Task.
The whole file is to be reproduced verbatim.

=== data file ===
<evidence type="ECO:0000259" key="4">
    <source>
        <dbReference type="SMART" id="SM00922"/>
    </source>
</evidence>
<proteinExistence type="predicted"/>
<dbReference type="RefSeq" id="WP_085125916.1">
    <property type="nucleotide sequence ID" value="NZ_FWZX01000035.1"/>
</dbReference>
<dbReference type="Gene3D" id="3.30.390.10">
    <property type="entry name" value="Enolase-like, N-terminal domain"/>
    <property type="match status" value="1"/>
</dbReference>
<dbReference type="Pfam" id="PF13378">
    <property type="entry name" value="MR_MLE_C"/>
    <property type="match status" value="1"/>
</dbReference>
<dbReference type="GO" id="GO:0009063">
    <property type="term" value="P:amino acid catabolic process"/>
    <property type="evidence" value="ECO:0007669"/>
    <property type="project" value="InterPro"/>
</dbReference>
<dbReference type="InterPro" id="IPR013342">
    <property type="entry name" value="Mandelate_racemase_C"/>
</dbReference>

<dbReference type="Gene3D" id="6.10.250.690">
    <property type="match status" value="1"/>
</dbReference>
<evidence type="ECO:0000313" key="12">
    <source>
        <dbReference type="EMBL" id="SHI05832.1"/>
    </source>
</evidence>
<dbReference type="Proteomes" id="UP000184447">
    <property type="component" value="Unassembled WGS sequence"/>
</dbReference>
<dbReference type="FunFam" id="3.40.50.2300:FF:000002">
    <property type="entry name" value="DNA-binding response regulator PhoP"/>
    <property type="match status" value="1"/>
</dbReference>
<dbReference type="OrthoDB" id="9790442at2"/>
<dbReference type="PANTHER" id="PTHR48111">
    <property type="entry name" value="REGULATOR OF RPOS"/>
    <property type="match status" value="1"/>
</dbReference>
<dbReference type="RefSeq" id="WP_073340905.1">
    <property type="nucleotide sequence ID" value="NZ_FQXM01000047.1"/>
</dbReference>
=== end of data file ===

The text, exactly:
<evidence type="ECO:0000259" key="4">
    <source>
        <dbReference type="SMART" id="SM00922"/>
    </source>
</evidence>
<proteinExistence type="predicted"/>
<dbReference type="RefSeq" id="WP_085125916.1">
    <property type="nucleotide sequence ID" value="NZ_FWZX01000035.1"/>
</dbReference>
<dbReference type="Gene3D" id="3.30.390.10">
    <property type="entry name" value="Enolase-like, N-terminal domain"/>
    <property type="match status" value="1"/>
</dbReference>
<dbReference type="Pfam" id="PF13378">
    <property type="entry name" value="MR_MLE_C"/>
    <property type="match status" value="1"/>
</dbReference>
<dbReference type="GO" id="GO:0009063">
    <property type="term" value="P:amino acid catabolic process"/>
    <property type="evidence" value="ECO:0007669"/>
    <property type="project" value="InterPro"/>
</dbReference>
<dbReference type="InterPro" id="IPR013342">
    <property type="entry name" value="Mandelate_racemase_C"/>
</dbReference>

<dbReference type="Gene3D" id="6.10.250.690">
    <property type="match status" value="1"/>
</dbReference>
<evidence type="ECO:0000313" key="12">
    <source>
        <dbReference type="EMBL" id="SHI05832.1"/>
    </source>
</evidence>
<dbReference type="Proteomes" id="UP000184447">
    <property type="component" value="Unassembled WGS sequence"/>
</dbReference>
<dbReference type="FunFam" id="3.40.50.2300:FF:000002">
    <property type="entry name" value="DNA-binding response regulator PhoP"/>
    <property type="match status" value="1"/>
</dbReference>
<dbReference type="OrthoDB" id="9790442at2"/>
<dbReference type="PANTHER" id="PTHR48111">
    <property type="entry name" value="REGULATOR OF RPOS"/>
    <property type="match status" value="1"/>
</dbReference>
<dbReference type="RefSeq" id="WP_073340905.1">
    <property type="nucleotide sequence ID" value="NZ_FQXM01000047.1"/>
</dbReference>